Startup Spotlight: Snowflake Computing’s Elastic Data Warehouse
Updated · Oct 13, 2015
WHAT WE HAVE ON THIS PAGE
It’s been a busy year for Snowflake Computing, a data warehouse provider that officially slipped out of stealth mode last October.
The cloud-based company placed first in the Strata + Hadoop World 2015 Startup Showcase for its Snowflake Elastic Data Warehouse, which became publicly available in June. The startup also ranked among Gartner’s 2015 Cool Vendors in DBMS and secured $45 million in its Series C funding this year, bringing its total funding to $71 million.
Yet despite the young company’s accomplishments, its current CEO continues to garner the most buzz for Snowflake.
From Tech Titans to Startup
Snowflake’s Bob Muglia isn’t a typical startup CEO, even by Silicon Valley standards. Muglia was one of four presidents who reported directly to Microsoft CEO Steve Ballmer. He spent 23 years at Microsoft, including his tenure as president of its $17 billion-a-year Server and Tools division. Tech pundits questioned the company’s future in 2011 when Ballmer released an email simultaneously announcing Muglia’s departure and Ballmer’s decision “to put new leadership in place for STB.”
“I’m surprised Ballmer is considering a new president for the division,” wrote Joe Wilcox of Beta News. Even Ballmer recognized there were few $15 billion businesses in the software industry, and Servers and Tools represented one of the three owned by Microsoft, Wilcox noted. His conclusion was less than glowing, however.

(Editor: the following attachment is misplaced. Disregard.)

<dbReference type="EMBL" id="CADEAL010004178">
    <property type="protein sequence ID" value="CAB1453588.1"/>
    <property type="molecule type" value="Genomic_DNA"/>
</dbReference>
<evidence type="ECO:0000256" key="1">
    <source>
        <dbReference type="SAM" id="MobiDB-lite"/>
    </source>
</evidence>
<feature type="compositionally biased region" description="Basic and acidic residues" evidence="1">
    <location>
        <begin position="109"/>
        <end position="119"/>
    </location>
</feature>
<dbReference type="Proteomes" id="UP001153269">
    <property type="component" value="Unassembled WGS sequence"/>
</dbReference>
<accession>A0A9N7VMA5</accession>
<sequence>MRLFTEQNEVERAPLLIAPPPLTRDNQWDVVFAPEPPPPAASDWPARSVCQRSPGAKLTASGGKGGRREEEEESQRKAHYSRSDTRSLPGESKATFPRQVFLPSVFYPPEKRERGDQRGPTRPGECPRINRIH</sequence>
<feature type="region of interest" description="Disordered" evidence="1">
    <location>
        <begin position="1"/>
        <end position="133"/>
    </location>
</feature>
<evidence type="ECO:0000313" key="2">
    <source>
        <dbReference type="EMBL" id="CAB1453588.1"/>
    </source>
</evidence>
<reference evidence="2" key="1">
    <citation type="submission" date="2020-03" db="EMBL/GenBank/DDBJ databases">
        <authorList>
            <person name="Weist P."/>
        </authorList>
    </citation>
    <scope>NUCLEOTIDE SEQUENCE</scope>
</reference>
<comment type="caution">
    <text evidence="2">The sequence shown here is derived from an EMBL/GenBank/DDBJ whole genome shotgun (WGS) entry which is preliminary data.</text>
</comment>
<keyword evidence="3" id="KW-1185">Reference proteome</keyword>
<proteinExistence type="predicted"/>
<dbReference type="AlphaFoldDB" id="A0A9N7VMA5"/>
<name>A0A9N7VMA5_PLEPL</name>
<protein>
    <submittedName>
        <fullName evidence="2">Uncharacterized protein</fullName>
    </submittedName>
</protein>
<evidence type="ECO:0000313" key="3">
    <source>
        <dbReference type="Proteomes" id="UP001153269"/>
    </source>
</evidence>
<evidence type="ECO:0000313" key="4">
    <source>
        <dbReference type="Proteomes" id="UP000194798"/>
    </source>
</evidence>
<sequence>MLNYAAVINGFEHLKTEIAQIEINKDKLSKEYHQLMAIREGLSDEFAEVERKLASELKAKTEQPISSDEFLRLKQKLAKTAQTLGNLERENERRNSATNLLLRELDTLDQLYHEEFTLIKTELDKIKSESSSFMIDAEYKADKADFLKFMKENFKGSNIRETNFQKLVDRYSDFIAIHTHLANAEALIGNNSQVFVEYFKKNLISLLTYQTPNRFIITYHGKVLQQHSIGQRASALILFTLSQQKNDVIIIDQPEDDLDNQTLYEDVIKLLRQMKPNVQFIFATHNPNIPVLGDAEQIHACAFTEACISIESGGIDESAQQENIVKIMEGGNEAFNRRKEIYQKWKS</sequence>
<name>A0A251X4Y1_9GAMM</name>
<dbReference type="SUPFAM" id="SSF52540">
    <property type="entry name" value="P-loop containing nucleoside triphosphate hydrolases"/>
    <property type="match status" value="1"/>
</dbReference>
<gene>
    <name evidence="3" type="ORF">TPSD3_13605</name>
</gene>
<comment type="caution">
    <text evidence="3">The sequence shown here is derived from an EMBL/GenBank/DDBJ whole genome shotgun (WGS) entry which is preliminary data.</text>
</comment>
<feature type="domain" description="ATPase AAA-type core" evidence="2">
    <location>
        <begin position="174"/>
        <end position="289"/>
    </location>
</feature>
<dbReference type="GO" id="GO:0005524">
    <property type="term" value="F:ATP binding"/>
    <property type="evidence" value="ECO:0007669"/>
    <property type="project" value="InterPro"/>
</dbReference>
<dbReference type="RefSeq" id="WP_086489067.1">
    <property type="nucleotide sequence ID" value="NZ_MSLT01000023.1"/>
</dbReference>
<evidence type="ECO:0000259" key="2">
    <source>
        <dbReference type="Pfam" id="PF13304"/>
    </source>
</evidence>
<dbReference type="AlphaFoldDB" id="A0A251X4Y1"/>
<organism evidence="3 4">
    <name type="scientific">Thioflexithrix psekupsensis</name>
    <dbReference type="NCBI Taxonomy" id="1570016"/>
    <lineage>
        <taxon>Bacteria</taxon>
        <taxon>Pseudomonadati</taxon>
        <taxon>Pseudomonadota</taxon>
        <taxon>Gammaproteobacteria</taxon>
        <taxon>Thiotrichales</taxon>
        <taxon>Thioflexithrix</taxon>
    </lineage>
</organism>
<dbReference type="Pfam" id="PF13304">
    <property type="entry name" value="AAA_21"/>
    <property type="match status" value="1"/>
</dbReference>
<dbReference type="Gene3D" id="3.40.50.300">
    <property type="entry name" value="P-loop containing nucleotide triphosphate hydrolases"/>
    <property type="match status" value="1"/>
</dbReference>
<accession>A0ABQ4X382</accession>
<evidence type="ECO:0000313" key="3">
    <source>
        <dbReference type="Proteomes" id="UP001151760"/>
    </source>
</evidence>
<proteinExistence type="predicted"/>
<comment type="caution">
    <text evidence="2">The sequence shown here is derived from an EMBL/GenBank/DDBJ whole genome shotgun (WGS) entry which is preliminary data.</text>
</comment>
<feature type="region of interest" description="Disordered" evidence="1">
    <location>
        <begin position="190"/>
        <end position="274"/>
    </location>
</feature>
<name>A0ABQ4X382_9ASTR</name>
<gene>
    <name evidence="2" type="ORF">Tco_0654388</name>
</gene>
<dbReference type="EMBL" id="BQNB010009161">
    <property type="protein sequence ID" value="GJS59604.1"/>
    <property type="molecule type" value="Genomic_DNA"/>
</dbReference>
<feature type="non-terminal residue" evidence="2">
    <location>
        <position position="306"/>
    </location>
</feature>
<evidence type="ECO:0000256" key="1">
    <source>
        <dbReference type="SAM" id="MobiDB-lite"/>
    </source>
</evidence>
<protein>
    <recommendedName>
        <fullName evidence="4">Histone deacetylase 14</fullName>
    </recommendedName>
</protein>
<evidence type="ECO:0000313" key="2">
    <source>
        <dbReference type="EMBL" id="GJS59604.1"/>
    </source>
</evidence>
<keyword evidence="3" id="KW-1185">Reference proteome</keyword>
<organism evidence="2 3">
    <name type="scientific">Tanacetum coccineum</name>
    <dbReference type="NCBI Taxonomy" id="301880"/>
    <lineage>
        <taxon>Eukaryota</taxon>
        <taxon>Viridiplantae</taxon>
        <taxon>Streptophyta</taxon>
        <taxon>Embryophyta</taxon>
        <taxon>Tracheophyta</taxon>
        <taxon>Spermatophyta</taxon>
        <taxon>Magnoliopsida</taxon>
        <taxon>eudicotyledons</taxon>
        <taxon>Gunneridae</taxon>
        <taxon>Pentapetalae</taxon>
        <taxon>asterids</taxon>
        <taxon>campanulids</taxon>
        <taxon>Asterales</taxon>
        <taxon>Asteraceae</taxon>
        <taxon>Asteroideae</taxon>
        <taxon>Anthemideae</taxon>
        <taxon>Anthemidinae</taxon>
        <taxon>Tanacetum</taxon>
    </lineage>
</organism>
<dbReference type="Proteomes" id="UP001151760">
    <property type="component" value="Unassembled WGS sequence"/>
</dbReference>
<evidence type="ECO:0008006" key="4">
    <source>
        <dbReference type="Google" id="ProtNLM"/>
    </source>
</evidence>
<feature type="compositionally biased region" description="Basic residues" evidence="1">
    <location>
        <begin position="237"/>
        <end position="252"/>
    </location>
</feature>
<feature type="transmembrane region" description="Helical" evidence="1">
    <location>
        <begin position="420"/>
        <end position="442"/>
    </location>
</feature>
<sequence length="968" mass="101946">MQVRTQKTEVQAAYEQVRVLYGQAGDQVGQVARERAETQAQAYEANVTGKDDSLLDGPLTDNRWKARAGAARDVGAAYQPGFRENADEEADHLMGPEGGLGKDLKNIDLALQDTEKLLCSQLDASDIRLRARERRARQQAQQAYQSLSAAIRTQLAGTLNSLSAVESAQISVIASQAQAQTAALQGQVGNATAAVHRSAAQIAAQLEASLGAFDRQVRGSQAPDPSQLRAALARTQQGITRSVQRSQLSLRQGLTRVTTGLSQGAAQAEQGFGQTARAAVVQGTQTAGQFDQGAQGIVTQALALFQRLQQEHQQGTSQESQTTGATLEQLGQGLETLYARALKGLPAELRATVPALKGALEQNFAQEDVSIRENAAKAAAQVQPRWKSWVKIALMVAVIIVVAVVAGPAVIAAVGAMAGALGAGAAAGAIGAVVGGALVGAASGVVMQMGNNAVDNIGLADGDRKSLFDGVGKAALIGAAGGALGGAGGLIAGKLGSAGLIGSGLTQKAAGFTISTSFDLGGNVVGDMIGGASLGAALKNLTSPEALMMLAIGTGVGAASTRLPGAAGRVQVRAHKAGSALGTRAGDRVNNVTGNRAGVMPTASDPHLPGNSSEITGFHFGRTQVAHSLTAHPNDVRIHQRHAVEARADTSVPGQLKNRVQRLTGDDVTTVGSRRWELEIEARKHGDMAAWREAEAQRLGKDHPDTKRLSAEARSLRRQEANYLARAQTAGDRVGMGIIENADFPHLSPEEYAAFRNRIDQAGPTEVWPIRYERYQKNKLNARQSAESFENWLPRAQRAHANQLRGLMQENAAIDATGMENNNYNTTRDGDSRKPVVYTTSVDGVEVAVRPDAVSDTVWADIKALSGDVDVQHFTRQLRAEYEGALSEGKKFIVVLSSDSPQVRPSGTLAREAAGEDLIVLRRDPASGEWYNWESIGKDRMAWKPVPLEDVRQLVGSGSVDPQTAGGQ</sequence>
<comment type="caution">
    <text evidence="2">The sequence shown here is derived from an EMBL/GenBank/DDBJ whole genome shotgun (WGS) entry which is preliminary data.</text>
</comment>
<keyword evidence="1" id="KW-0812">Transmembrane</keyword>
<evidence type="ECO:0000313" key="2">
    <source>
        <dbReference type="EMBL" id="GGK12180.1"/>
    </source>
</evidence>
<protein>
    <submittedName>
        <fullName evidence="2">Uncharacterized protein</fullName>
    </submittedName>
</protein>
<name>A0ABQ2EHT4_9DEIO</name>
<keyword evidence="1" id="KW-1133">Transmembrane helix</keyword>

“From one perspective, Muglia is a dinosaur. He led the Server and Tools Business during the enterprise era of networked data. But Microsoft is looking beyond the corporate server market to cloud-connected data centers,” Wilcox wrote.
Muglia had no intentions of being a dinosaur, though, and he would soon prove it. After a brief stint with Juniper Networks, he again made tech headlines when, in 2014, he became CEO of an unknown cloud-based startup.
“What I recognized is that all these companies have very large existing legacy businesses that were built in the pre-cloud era and were not going to grow on a go-forward basis. In fact, the growth opportunities that are happening are all being created by much smaller companies,” Muglia said. “Rather than work on legacy products for the rest of my career, I wanted to build something.”